Cryogenic shot-blast technology involves dipping hangers or metal into liquid nitrogen followed by shot blasting the brittle paint or plastic material to clean the metal surface. This technology is relatively capital intensive and has a primarily mechanical mechanism for cleaning.

Burning technology involves direct or indirect heating to burn off paint on hangers, but it often leads to thick black smoke and highly polluted exhaust that needs proper clean up in order to meet applicable EPA requirements. Also, high energy costs can undesirably increase the method's operating costs.

Chemical cleaning involves the use of solvents to dissolve paint, but the storage of solvent and disposal of spent solvent are subject to many environmental regulations.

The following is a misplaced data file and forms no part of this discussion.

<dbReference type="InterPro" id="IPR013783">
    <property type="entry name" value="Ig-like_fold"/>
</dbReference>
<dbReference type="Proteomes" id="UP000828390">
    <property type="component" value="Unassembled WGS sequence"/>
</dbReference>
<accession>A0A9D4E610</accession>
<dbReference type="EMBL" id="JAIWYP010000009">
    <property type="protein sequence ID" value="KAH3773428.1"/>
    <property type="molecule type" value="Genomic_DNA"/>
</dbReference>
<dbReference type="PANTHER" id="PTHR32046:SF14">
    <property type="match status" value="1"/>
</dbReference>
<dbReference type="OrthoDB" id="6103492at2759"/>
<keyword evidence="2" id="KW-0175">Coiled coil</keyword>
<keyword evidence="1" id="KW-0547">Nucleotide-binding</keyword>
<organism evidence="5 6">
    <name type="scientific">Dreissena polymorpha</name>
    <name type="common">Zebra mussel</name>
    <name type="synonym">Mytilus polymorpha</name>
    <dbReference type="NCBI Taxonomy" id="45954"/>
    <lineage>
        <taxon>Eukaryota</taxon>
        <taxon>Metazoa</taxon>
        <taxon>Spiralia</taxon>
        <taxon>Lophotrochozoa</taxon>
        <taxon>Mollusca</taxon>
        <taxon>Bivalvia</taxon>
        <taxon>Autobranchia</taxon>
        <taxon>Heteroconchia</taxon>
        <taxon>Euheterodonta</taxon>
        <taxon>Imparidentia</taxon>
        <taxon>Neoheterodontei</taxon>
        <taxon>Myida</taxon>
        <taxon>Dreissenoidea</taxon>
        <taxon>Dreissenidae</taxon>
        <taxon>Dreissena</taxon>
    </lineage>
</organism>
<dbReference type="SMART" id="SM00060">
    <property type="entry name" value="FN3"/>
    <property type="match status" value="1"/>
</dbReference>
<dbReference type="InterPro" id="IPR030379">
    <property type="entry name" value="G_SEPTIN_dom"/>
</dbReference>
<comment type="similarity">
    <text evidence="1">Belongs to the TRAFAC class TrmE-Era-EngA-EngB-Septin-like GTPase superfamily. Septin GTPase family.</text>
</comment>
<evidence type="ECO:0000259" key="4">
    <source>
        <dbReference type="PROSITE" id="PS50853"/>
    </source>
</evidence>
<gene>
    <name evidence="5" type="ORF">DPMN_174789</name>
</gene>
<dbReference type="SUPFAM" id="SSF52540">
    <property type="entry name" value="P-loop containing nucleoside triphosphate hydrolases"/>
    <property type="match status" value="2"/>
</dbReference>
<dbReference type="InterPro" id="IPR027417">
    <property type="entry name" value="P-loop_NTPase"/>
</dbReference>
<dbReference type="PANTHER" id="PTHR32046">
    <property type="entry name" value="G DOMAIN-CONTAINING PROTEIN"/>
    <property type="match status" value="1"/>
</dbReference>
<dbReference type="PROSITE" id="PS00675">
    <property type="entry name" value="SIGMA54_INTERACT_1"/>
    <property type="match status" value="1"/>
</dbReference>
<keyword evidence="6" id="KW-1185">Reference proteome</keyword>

Application of a non-solvent chemical to hangers requires the use of chemicals that may be health hazards. It does not find popular use in the hanger cleaning industry.

Some have proposed solutions to these problems, including the disclosures of U.S. Pat. No. 5,284,625, U.S. Pat. No. 5,258,413, U.S. Pat. No. 6,343,609, and U.S. Pat. No. 5,456,759.

SUMMARY

There is disclosed a method of debonding an undesirable material from a device, including the following steps. A vessel containing liquid nitrogen provided. A device having a surface with an undesirable material bonded thereto is provided. At least a portion of the bonded material and surface is immersed in the liquid nitrogen within the vessel. Ultrasonic wave energy is caused to be applied to the device via the liquid nitrogen.